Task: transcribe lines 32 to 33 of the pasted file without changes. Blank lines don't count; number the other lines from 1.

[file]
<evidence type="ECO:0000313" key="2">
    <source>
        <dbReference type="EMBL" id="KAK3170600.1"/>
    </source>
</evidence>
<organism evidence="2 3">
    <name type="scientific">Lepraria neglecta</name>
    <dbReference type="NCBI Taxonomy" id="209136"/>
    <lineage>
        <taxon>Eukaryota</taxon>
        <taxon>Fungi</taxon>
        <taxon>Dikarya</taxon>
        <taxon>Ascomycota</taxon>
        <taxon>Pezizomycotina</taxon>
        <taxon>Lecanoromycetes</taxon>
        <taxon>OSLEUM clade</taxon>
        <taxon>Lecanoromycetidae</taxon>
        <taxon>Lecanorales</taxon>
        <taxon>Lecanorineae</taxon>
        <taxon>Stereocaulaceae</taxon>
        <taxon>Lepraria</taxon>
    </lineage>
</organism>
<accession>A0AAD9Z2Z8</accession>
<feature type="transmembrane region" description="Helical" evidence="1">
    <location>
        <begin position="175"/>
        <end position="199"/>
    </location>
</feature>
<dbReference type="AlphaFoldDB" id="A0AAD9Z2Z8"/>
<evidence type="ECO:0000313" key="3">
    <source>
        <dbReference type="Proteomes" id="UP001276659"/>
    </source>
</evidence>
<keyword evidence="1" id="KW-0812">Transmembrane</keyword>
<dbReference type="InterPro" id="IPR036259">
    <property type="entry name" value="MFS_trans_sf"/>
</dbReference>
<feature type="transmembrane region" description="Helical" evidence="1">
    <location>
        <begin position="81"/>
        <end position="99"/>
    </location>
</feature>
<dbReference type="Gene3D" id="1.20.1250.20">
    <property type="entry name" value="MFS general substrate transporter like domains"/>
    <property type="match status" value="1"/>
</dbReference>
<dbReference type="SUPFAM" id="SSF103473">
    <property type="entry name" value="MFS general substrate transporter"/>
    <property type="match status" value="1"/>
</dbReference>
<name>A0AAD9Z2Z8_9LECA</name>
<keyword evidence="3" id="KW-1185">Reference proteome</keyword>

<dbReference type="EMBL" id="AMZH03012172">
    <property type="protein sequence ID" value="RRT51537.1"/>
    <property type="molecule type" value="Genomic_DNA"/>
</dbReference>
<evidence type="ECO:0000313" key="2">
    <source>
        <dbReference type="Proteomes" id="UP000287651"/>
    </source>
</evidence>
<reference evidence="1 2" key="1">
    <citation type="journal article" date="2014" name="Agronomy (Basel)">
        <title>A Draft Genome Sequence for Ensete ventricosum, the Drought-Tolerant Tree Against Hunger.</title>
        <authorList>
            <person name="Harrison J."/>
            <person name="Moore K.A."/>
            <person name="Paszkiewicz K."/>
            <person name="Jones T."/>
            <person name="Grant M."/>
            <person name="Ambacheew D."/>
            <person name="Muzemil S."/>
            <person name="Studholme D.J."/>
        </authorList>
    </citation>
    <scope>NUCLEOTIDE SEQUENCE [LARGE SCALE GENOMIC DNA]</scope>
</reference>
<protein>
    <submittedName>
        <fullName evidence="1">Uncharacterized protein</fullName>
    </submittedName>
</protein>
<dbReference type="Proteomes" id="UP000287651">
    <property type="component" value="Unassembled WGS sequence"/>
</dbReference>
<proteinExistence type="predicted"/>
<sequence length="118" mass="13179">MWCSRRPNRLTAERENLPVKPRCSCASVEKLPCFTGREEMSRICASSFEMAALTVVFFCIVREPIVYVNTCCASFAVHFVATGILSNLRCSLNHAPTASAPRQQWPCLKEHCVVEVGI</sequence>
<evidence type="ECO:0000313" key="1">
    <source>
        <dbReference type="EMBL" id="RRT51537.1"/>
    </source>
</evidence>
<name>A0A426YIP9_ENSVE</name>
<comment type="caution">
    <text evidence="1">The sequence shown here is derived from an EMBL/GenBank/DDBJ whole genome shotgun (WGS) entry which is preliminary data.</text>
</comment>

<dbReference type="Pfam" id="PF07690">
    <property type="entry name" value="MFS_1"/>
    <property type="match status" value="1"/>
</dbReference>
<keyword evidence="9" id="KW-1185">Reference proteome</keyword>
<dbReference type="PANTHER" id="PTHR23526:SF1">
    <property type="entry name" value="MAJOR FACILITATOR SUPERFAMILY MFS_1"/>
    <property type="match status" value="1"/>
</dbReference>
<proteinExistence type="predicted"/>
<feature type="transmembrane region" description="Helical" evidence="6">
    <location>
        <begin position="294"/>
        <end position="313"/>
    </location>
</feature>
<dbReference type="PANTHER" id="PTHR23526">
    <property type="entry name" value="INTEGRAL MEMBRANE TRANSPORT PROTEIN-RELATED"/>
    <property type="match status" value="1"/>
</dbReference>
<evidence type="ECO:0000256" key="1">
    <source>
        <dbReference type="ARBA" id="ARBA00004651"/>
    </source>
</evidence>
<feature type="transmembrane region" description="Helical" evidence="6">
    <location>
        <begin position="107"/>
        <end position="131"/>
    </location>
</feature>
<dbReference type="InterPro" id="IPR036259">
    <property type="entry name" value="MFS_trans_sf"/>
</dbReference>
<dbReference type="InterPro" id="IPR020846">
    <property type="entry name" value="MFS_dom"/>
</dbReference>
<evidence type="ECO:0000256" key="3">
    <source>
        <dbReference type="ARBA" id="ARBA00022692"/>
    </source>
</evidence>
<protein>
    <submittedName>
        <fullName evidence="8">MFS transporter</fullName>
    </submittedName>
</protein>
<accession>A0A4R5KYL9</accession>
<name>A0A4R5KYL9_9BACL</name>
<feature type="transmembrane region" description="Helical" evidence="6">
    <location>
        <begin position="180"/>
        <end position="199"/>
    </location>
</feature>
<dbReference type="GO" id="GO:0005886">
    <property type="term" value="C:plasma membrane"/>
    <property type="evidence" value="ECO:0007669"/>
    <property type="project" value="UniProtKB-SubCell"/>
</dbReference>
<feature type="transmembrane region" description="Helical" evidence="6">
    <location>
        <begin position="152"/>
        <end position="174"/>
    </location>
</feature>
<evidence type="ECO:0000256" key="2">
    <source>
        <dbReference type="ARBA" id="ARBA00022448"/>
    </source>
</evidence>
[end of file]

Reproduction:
<evidence type="ECO:0000313" key="3">
    <source>